Joel Dueck ·

Northern Minnesota, October 2023

We have a tradition of making a short trip to northern Minnesota in October, usually just for a long weekend. This is the biome where my earliest memories are set, and I love every minute up here, no matter the weather or the season.

Forest bathing is real. There are claims about what it’s good for, and studies examining those claims, neither of which I know much about. But I have tried to reflect on why it affects me the way it does. For me, I think I think it’s something to do with being surrounded by a deep fractal complexity which owes nothing to human considerations.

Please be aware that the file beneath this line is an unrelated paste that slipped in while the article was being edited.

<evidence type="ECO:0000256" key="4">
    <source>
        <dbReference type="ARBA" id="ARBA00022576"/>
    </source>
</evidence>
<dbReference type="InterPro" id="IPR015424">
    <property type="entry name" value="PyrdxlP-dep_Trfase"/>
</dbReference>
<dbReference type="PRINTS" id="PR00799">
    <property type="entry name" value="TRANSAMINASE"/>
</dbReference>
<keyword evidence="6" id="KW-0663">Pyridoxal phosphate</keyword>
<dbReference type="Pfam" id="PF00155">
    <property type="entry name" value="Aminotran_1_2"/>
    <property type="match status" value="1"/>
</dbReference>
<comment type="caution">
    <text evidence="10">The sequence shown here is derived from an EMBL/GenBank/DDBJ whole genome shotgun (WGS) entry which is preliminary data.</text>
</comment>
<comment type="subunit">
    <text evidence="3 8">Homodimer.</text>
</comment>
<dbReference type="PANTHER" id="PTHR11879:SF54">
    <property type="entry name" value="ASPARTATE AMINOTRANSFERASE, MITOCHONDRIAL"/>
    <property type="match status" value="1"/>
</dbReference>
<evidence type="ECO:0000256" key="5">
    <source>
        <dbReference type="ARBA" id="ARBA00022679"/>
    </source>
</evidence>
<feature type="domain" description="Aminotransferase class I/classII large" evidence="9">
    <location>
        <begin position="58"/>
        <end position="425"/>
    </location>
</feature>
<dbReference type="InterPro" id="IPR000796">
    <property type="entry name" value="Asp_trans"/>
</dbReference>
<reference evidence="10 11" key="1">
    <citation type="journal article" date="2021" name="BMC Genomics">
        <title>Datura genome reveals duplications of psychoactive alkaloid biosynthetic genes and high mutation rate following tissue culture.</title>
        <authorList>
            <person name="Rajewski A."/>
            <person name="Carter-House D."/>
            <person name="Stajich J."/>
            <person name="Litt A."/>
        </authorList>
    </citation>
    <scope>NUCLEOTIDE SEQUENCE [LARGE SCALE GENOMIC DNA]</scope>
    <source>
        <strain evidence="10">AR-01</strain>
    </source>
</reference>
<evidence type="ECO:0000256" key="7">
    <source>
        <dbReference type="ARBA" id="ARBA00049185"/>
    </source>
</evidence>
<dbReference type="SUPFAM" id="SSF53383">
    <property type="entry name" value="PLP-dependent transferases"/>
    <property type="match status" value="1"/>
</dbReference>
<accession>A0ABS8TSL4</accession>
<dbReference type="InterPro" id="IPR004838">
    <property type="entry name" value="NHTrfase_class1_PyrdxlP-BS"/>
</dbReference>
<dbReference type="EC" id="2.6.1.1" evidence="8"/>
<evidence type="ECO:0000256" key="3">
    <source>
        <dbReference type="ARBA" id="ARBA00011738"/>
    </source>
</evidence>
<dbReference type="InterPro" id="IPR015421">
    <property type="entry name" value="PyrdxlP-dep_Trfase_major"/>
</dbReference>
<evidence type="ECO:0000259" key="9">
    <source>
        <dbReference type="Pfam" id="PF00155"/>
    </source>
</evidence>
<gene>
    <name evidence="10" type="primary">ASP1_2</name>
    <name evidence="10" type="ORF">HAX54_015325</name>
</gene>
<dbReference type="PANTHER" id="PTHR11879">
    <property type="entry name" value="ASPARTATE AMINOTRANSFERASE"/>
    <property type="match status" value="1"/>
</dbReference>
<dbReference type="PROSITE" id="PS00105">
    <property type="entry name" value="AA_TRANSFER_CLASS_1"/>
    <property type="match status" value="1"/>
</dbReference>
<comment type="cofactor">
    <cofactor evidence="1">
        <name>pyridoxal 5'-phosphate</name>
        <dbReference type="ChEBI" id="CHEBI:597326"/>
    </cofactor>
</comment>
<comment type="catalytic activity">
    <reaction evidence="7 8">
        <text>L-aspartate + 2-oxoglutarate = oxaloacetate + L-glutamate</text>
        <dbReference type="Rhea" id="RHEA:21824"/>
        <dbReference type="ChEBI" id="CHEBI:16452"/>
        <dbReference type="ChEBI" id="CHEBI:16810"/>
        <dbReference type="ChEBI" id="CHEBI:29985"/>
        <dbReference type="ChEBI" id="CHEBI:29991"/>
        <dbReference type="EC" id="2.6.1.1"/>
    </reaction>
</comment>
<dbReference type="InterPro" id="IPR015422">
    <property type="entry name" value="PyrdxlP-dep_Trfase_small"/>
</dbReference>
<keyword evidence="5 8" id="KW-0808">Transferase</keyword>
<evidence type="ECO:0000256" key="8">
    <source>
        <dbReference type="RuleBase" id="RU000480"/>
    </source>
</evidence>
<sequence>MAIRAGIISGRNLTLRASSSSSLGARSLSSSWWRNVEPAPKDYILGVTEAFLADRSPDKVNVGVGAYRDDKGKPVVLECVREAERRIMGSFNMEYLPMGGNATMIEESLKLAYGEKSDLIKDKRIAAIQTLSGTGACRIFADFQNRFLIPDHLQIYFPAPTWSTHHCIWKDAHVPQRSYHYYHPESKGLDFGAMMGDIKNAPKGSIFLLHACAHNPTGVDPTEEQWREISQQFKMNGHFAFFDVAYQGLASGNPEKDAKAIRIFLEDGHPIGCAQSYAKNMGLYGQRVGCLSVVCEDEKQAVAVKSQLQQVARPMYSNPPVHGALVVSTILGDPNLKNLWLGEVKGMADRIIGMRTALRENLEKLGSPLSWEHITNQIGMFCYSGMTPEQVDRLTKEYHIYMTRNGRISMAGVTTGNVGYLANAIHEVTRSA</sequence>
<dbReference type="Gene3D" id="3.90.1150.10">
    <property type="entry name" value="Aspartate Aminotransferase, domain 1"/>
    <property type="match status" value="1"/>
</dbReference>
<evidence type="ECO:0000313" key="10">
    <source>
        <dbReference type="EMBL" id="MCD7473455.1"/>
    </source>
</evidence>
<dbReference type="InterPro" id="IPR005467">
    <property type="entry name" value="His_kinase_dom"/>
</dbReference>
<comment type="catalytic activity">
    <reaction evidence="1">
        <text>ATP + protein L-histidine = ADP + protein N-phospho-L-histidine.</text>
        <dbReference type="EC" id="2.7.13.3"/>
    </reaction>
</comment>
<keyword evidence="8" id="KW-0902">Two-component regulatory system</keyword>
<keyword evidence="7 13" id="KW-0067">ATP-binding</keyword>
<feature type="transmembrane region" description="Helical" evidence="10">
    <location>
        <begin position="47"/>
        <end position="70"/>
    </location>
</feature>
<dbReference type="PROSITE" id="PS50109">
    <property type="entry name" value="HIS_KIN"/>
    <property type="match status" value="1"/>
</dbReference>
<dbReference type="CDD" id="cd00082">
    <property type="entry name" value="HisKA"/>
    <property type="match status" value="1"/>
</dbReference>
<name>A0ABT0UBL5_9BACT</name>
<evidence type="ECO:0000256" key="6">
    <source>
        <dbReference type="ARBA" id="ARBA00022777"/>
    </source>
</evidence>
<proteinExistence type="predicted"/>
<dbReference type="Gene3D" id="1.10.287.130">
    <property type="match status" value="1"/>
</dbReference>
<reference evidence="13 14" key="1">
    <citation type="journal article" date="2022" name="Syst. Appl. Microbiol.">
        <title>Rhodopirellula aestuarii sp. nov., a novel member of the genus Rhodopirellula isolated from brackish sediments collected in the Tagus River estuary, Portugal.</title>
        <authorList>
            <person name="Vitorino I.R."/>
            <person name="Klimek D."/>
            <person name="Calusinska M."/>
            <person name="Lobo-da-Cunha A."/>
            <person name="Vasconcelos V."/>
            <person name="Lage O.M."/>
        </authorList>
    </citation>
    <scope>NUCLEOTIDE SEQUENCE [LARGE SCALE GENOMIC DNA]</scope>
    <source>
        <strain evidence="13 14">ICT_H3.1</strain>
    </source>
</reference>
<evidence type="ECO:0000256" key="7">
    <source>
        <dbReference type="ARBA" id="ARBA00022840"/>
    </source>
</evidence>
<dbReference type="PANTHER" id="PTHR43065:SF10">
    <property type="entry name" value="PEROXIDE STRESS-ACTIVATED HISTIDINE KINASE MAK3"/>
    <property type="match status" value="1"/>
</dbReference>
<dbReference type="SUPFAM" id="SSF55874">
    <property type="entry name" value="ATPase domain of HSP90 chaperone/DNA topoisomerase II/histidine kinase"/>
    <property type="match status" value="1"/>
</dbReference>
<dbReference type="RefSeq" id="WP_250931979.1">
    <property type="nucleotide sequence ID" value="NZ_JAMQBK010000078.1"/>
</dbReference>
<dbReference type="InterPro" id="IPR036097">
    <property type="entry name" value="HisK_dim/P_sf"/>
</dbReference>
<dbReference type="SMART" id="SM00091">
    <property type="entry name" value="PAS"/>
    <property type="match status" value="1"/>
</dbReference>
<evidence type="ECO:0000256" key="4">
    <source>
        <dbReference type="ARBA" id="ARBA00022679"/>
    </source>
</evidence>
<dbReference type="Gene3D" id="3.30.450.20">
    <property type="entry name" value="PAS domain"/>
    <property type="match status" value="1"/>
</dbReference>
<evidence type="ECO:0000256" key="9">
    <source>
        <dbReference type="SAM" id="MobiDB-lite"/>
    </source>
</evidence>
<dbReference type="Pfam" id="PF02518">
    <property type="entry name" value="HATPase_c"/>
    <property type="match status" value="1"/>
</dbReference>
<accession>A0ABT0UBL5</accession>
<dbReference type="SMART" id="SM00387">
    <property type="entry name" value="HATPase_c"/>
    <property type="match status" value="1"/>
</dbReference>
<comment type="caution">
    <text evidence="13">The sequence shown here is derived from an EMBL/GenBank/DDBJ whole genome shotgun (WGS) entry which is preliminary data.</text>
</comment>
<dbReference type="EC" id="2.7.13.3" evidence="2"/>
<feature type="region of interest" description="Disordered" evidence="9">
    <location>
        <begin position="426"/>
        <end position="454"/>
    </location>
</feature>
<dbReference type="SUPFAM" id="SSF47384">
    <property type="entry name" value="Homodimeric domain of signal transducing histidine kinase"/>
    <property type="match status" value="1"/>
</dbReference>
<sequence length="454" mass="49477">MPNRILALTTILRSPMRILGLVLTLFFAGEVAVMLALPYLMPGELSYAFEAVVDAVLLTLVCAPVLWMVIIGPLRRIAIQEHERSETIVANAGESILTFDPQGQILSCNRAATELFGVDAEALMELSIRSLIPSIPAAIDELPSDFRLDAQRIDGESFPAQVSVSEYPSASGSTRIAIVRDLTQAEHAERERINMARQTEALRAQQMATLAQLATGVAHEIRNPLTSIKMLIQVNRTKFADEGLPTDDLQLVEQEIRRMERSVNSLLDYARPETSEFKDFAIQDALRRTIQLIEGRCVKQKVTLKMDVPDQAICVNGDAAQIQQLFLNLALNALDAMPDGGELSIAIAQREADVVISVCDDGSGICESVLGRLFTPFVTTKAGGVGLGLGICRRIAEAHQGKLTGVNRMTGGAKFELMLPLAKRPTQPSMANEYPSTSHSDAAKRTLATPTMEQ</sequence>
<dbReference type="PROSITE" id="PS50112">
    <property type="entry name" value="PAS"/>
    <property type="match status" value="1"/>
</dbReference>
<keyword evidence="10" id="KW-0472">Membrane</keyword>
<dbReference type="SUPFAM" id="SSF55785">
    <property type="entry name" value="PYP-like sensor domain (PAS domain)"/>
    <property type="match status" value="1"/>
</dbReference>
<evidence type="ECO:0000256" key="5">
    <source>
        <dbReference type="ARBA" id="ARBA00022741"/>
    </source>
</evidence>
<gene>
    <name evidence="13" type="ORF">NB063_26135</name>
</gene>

Photo of a pine treetop in northern MN

A forest is a kaleidoscope that rewards examination at any level of detail for any amount of time.

Photo of intermingled orange and green maple leaves

Where many people live together, the landscape necessarily consists almost entirely of externalized human cognitive processes (Mind Palaces): markets, infrastructure, homes. In a forest, where there are few people, everywhere you look, you see dense, alien detail.

Photo of a path through a pine forest

Surrounded by this xenogenic richness, it becomes almost possible, with much patience, to slough off my buffered self, to become porous again.

Close-up photo of a mushroom on the forest floor
Selfie of the author in the woods, wearing a green cap and a hoodie under a black jacket